Jeanette Rankin was the first woman to become a member of the U.S. House of Representatives. And she once tried to outlaw war.
by Erin Blakemore, Harriet Hyman Alonso via JSTOR Daily on April 2, 2017
Jeannette Rankin was a trailblazer—the first woman to speak before the Montana state legislature, an instrumental part of winning women’s suffrage, and the first woman to become a member of the U.S. House of Representatives. On the 100th anniversary of her first day in Congress, it’s worth remembering that she once tried to outlaw war.
As Harriet Hyman Alonso explains, Rankin once headed the Women’s Peace Union, a group that waged a 17-year-long battle for a Constitutional amendment banning war. Overwork and frustration had beset the group’s founding members, largely middle-aged suffragists who, in the words of Alonso, “simply did not trust younger, untrained activists to carry on.” The terms “founder’s syndrome” or “burnout” didn’t exist at the time, but the group knew it needed a new leader.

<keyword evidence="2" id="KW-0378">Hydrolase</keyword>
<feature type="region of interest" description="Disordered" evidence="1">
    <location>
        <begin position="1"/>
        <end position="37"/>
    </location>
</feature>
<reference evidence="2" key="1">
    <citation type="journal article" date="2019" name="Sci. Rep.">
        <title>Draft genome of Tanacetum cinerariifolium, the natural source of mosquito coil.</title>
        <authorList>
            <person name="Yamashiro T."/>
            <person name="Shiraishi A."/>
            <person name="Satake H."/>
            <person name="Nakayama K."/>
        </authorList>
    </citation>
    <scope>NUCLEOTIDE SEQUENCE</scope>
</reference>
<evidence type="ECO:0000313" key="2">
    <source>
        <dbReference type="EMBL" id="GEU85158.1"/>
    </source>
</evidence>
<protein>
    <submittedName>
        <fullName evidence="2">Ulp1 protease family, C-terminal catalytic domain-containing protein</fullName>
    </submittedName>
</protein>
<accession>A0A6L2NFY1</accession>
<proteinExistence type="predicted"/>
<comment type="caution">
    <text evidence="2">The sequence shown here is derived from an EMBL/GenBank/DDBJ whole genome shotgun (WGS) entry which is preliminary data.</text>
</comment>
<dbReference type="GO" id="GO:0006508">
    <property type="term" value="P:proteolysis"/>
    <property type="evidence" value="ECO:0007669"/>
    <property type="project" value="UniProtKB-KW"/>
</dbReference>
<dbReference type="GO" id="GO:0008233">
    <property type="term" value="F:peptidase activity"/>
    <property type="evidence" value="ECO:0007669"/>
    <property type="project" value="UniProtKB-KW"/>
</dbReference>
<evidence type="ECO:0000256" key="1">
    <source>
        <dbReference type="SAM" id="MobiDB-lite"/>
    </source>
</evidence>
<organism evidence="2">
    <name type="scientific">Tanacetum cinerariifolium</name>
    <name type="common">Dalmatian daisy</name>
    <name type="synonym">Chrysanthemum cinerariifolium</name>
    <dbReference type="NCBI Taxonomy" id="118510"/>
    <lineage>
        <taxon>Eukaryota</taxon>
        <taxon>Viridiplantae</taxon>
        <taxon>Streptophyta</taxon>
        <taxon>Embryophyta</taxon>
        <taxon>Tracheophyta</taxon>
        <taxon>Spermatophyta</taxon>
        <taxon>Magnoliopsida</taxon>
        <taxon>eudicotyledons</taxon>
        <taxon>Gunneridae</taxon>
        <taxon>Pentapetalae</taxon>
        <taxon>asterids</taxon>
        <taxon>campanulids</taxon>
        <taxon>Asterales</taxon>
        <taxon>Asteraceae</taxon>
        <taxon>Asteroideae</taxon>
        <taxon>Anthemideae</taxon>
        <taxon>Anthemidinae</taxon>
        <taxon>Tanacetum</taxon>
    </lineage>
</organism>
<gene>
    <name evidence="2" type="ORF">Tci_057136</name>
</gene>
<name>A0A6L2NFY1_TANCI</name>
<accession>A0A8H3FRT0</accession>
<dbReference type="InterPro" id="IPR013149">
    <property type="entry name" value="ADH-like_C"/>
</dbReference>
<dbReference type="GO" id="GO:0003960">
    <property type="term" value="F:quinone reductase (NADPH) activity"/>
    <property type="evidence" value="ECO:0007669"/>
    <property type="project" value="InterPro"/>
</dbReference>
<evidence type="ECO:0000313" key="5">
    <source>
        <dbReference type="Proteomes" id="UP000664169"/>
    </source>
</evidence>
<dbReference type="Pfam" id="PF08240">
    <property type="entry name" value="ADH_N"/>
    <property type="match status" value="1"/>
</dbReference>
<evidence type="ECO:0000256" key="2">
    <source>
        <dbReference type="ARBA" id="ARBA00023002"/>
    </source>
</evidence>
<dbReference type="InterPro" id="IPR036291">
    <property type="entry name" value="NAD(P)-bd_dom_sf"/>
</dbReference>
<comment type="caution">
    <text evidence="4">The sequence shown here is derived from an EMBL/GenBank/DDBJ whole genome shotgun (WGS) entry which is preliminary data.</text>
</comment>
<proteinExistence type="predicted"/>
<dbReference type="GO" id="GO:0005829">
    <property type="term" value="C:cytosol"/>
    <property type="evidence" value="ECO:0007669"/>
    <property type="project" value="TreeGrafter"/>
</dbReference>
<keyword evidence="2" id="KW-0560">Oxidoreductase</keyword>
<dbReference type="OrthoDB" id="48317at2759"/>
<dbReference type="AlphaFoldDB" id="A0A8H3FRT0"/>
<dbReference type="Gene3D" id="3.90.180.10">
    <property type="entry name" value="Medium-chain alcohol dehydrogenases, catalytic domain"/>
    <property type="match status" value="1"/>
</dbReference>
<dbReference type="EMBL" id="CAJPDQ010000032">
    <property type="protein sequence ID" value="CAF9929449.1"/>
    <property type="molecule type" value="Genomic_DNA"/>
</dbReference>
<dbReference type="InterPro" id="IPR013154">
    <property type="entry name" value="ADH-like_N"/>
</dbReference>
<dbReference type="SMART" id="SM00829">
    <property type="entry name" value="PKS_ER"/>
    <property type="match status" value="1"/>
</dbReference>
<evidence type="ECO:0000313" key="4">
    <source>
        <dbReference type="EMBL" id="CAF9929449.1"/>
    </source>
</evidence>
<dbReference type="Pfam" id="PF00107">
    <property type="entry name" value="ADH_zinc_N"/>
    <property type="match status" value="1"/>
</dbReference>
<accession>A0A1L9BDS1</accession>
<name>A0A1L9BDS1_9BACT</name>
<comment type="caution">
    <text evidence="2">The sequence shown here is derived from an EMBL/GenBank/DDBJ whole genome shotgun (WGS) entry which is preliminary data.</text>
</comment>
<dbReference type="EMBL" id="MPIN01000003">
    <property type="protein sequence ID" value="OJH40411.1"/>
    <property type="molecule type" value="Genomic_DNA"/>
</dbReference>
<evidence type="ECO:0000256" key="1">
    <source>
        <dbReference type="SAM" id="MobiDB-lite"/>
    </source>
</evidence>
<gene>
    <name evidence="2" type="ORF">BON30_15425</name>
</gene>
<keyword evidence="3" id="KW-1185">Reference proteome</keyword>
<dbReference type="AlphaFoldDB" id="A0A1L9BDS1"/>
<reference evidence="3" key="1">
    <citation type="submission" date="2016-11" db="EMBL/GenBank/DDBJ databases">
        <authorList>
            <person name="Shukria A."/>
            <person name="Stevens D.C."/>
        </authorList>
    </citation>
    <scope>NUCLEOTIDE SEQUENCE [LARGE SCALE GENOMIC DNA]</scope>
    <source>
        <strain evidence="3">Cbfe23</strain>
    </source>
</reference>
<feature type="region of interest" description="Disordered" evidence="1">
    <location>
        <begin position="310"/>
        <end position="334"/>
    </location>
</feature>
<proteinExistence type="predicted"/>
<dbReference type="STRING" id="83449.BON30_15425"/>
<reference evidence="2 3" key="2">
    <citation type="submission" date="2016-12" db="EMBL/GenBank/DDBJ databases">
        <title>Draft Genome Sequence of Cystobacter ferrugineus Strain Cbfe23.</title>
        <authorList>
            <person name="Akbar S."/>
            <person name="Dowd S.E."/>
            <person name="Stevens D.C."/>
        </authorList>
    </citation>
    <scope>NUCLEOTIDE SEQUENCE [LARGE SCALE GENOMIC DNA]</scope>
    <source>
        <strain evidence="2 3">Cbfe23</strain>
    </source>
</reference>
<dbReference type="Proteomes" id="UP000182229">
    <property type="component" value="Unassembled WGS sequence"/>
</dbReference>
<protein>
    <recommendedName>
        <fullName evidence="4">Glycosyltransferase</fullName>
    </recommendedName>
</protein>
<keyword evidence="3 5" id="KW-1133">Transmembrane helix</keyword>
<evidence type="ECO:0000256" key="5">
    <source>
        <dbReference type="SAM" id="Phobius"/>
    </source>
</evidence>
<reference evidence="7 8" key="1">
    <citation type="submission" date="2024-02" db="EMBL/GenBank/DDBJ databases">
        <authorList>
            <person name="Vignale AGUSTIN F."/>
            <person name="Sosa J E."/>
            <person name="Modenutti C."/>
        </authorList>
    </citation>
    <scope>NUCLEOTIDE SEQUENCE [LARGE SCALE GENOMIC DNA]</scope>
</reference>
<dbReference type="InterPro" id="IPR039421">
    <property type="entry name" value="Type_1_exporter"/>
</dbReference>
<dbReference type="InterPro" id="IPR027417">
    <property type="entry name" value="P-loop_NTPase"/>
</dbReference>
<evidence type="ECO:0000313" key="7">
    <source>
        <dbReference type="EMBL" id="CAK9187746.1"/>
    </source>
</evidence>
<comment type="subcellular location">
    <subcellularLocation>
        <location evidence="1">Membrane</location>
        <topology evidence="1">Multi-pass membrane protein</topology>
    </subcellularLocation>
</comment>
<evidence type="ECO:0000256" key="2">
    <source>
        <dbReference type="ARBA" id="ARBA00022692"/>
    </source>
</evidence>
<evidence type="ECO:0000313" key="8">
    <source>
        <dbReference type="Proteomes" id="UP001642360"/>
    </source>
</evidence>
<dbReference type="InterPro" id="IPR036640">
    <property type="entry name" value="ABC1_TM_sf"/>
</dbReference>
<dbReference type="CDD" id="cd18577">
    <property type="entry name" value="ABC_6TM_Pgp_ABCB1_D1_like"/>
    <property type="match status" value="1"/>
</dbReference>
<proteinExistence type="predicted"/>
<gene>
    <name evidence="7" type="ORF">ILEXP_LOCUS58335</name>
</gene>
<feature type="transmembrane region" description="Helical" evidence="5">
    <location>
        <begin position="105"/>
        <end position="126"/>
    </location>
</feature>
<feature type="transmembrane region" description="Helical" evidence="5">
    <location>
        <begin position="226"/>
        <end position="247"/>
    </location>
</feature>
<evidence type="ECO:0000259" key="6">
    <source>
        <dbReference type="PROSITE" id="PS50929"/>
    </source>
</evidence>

They decided on Rankin, who had proven herself in suffrage and government. During her time in the House, she was one of 50 people who cast votes against America’s entry into World War I. She was mercilessly mocked and reviled for that public stand.
By 1929, when Rankin was recruited to head up the WPU, she had been out of the House of Representatives for nearly a decade. A busy lobbyist, she advocated for progressive issues like federal funding for prenatal care and anti-child labor laws. She was apparently thrilled to join the WPU—so thrilled that she didn’t set specific terms for her employment there.
Rankin immediately set out to garner support for the war-banning amendment.